There has been much talk lately about the tone of construction spending. Two ways to profit jump quickly to an investor's mind. One is residential construction, which includes single-family homes and multi-family homes, such as apartments, condos and the like. The other is nonresidential construction, which encompasses more than 15 subcategories, from manufacturing and power to educational and commercial.
While it may come as a surprise to some, the largest component of the nonresidential category comprises highway- and street-construction spending. In fact, these accounted for just more than 22% of March spending in the nonresidential patch. It was this particular line item that came into focus this week as we were reminded about the sad state of our roads and bridges at a time when we face yet another funding crisis.
In a bid to address the sad state of America's roads and bridges, as well as jawbone yet another opportunity to put Americans back to work, President Obama talked this week about passing a bill to improve the country's crumbling infrastructure before existing funding runs out at the end of this summer. There were several photo-op appearances, includingWednesday'sremarks from President Obama in front of the Tappan Zee Bridge in New York's lower Hudson Valley. The more-than-16,000 foot cantilever bridge is in a state of disrepair after years of overuse; a replacement Hudson River bridge is expected to open in 2018.
While we've narrowly averted a fiscal cliff or two of late, by the end of this August, the federal Highway Trust Fund will face what is increasingly called a "transportation cliff" -- a $64 billion shortfall through 2018. Backed by gasoline taxes to the tune of an 18.4-cents-per-gallon tax on gas and a tax of 24.4 cents per gallon on diesel, the fund hasn't been able to keep up with spending demands, since Americans are spending less on fuel. Given the impact of highway and bridge construction dollars and the number of jobs at stake, I would argue President Obama cannot afford another lost opportunity to create jobs, as occurred when the administration blocked the Keystone Pipeline project.
The problem is America's highways and bridges -- and other critical parts of the nation's transportation infrastructure, such as railways and our water infrastructure -- are in dire need of repairs and upgrades. The American Society of Civil Engineers gives U.S. infrastructure a D+ in terms of condition and performance.
The severe winter weather certainly didn't help things, and there have been a growing number of reports about potholes that can consume your entire tire. During the last few weeks, I've driven from the Washington, D.C., area south through Virginia, North Carolina and South Carolina, and more recently I headed north through Maryland, Delaware, New Jersey and into New York. Trust me when I tell you that the winter storms have taken their toll on the highways and streets in those states -- and most likely in others as well.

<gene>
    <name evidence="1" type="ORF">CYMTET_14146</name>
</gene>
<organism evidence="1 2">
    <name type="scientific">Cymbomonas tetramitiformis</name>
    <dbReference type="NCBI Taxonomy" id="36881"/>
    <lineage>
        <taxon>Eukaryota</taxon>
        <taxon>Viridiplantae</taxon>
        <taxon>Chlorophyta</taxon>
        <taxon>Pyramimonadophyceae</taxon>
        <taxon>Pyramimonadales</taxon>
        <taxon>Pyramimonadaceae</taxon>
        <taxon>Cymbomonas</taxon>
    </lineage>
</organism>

In the greater Washington area alone, AAA has already come to the aid of more than 22,000 pothole victims since New Year's Day. Looking at the tri-state area in and around the nation's capital, AAA so far this year has recorded more than 1,900 pothole victims in the District itself, more than 7,600 in Virginia north of Richmond and nearly 13,000 in Maryland.
Are potholes a big business?
According to Richard Retting of Sam Schwartz Engineering -- the firm responsible for the term "gridlock" -- the nationwide cost of pothole damage has been estimated at around $6.4 billion. Of course, that financial blow does not include the hit to productivity or incremental tire costs, which certainly are helping Goodyear Tire & Rubber (GT) and Cooper Tire & Rubber (CTB), among others. Unlike the recent spikes in coffee and cocoa prices, rubber prices are down significantly vs. last year. This, combined with a pothole-induced pick-up in tire volume, all bodes well for margins at tire companies.
We already saw an upswing in highway- and street-construction spending in March, and I suspect another round of higher spending will be revealed for April and May as we contend with potholes and other seasonal damage. Despite that recent and expected pick up in construction activity, many U.S. roads are in horrible shape, and it's going to take much more to get them back in shape. While we wait to see if and how the federal Highway Trust Fund avoids the "transportation cliff," I'll be busy poring over those construction and aggregate companies that will be beneficiaries of the likely-to-be-saved program. Rest assured, I'll be sharing those prospects with subscribers to my investment newsletter PowerTrend Profits.
Job Creation and the Obama Policy Disconnect with Liz Peek
Once again, we were presented with a federal government employment report that is trying to tell us that the economy and the jobs picture are getting better. You might think that situation was the case if you simply relied on the headline, but if you did that, you would miss what's really happening.
Joining us on PowerTalk this week to cut through all the nonsense and take us behind the scenes and in the know on this topic is Liz Peek, a columnist for FoxNews.com andThe Fiscal Times. With more than 20 years on Wall Street, most of them as a top-ranked research analyst, Liz knows what she's doing when it comes to digging deep into data and making sense of the numbers.
And dig into it she does! Liz also ties together how the Obama administration is saying one thing about wanting to create jobs, but when you look at the administration's policy efforts... that's something different entirely.
In case you missed it, I encourage you to read myPowerTrend Briefarticle from last week about my planned discussion topics for this week’s Las Vegas MoneyShow. I also invite you to comment in the space provided below.